Graag brengen wij de workshop ‘The Lexicon of Diseases in the Middle Ages: Languages, Translations, Authors‘ onder jullie aandacht, die op 25 november a.s. in Leuven plaatsheeft:
Fully understanding the disease lexicon of the past is quite complex because it warrants an assessment of more interpretative mechanisms than today. To quote Mirko Grmek ‘Diseases don’t exist. The sick individual exists… disease is but a concept, created in a way which is not logically obligatory and exclusive’. This is particularly true of the Middle Ages when vernacular medical lexicon originated, Latin medical language evolved due to the legacy of the Late Antiquity, and the translations of medical texts from Greek to Latin and from Greek to Arabic to Latin coexisted. If naming a disease implies creating a link between res significans (the name of the disease) and res significata(the grouping of signs, symptoms and conceptions connected with a specific disease), this link may differ across historical periods and text genres. Different speakers present at the workshop will address issues related to the constitution of the disease lexicon in the Middle Ages, its originality and the conceivable polysemy of disease names. There will also be a discussion (round table) of how translations and subsequent transcriptions of disease names from one text to another as well as from one language to another have influenced the constitution of the disease lexicon.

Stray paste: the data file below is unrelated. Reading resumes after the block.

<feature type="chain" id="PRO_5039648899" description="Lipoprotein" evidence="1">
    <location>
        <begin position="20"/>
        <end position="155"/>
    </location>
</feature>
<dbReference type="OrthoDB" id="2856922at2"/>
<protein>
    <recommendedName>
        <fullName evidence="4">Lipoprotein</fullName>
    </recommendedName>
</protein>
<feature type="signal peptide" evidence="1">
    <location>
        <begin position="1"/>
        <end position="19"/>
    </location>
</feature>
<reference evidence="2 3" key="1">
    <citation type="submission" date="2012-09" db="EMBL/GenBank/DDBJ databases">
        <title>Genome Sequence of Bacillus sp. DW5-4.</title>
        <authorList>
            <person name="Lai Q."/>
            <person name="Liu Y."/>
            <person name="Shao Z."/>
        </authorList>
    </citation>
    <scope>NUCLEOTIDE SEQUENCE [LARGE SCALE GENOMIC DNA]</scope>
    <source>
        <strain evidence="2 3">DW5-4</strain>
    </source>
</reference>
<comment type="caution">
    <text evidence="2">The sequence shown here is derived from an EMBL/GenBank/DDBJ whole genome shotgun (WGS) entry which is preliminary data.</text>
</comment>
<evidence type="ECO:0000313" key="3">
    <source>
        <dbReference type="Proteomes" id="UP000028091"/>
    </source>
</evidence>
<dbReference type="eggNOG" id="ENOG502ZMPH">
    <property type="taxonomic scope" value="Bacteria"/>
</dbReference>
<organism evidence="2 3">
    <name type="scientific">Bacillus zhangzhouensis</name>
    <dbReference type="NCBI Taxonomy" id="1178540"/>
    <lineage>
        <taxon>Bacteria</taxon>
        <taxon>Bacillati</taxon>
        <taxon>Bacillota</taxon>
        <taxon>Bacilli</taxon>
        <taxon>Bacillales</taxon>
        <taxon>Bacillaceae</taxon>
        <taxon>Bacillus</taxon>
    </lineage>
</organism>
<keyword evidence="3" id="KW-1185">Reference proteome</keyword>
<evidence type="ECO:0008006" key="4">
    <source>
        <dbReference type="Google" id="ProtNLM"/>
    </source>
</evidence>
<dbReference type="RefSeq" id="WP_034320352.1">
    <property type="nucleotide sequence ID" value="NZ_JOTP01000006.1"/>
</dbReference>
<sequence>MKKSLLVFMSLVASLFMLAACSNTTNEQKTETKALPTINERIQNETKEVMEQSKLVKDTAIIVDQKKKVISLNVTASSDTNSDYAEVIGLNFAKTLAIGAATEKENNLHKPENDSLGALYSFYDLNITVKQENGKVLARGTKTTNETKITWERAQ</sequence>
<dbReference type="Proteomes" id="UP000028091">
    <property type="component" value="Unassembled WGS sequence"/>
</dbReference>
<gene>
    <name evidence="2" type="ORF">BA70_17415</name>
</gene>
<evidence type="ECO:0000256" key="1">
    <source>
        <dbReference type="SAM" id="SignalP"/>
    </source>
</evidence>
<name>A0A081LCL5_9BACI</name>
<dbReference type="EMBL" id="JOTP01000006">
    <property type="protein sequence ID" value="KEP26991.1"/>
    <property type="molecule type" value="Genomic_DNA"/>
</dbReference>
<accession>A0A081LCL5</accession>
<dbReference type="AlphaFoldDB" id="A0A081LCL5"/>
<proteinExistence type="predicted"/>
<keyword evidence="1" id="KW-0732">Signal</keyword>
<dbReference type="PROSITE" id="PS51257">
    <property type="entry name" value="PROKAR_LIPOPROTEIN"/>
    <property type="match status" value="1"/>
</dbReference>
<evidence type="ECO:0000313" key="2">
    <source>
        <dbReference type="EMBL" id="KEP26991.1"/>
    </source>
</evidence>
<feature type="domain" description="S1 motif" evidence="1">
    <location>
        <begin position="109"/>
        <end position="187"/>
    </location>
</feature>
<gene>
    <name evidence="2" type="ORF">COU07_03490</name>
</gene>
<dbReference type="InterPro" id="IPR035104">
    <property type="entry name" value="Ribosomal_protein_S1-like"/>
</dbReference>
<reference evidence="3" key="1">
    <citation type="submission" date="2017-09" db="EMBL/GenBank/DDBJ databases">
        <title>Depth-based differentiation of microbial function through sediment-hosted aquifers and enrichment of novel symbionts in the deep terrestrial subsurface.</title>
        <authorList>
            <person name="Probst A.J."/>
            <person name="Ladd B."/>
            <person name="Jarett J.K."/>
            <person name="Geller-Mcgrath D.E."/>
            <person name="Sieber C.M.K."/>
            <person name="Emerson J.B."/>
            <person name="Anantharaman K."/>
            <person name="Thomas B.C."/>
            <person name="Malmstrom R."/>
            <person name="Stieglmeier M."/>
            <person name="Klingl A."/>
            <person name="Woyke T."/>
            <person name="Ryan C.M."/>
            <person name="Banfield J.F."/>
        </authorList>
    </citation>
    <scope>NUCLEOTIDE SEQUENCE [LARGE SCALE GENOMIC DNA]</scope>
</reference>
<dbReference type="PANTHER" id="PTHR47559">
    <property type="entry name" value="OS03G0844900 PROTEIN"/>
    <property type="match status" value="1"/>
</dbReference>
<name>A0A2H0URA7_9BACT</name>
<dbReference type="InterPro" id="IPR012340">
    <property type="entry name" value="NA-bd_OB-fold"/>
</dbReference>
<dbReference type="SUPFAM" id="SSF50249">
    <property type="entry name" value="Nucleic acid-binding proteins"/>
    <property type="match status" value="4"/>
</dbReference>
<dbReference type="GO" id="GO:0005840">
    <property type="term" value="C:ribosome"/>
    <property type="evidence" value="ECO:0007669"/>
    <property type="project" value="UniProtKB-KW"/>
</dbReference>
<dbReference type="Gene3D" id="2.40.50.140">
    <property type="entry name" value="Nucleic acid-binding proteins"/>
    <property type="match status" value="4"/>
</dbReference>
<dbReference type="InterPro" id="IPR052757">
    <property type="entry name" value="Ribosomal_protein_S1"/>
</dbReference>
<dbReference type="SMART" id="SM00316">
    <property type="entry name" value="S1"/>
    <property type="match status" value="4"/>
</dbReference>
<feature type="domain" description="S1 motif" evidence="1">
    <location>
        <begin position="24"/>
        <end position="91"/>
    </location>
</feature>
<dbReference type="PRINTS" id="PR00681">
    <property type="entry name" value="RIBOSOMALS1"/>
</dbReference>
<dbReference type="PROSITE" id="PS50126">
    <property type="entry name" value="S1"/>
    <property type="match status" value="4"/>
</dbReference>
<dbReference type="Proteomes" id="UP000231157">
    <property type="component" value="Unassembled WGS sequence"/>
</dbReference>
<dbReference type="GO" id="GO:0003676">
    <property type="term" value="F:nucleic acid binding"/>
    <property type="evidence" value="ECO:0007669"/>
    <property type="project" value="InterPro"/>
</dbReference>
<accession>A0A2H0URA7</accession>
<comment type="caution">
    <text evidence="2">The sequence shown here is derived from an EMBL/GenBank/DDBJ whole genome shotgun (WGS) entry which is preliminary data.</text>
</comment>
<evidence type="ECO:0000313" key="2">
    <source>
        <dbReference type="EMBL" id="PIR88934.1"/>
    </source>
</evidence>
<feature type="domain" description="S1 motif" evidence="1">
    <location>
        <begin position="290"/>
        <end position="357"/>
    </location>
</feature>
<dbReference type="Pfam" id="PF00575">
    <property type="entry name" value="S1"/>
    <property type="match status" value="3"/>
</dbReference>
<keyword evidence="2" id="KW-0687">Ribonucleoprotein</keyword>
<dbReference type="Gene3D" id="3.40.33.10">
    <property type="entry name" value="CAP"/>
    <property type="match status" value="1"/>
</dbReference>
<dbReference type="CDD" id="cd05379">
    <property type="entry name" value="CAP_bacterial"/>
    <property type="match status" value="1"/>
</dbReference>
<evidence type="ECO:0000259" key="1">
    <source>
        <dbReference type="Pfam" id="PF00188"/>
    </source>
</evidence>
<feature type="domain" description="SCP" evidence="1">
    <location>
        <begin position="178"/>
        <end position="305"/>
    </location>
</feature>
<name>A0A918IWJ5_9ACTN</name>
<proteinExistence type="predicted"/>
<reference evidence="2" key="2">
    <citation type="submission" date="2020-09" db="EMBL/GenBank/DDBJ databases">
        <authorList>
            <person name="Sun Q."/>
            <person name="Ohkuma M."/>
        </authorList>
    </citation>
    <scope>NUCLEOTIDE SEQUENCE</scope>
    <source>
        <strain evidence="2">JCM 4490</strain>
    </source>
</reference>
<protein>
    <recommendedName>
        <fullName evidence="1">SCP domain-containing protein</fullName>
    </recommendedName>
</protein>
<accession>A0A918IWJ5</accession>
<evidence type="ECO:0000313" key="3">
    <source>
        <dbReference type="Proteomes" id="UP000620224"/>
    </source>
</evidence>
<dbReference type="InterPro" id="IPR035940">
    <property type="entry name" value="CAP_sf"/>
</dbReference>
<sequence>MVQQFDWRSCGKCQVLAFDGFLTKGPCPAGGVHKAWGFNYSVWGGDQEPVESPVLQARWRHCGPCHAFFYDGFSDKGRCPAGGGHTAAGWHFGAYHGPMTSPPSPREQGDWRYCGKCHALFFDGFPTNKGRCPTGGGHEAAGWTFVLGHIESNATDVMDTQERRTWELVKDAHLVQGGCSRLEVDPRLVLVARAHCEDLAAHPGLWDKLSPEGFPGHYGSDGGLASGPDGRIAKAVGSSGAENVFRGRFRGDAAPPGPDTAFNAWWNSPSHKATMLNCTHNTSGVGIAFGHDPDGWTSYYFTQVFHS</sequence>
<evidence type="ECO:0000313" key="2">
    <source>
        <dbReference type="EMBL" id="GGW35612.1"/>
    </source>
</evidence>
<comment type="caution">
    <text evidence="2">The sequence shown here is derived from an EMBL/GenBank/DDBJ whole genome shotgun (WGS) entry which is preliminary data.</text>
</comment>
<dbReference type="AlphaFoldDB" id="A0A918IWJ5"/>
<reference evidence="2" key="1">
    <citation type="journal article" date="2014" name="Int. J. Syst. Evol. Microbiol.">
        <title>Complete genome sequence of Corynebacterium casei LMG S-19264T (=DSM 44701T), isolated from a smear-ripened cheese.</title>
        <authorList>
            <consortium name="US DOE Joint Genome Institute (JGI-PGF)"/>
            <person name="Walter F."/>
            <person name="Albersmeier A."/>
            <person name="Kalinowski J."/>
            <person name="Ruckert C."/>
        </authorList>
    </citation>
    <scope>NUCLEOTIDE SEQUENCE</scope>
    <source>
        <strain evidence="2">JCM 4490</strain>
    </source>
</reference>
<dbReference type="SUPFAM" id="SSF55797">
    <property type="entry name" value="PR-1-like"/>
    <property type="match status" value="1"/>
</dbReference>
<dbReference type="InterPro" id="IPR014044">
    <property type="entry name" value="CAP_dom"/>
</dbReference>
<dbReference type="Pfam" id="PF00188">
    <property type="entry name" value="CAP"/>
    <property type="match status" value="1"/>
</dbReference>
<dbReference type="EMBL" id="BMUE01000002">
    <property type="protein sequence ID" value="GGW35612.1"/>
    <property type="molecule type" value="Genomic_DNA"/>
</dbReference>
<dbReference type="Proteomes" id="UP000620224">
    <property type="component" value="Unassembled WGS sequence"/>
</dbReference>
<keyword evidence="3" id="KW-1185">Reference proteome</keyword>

Klik hier voor het programma en de inschrijving. Er zal eveneens de mogelijkheid zijn om de workshop via videostreaming te volgen.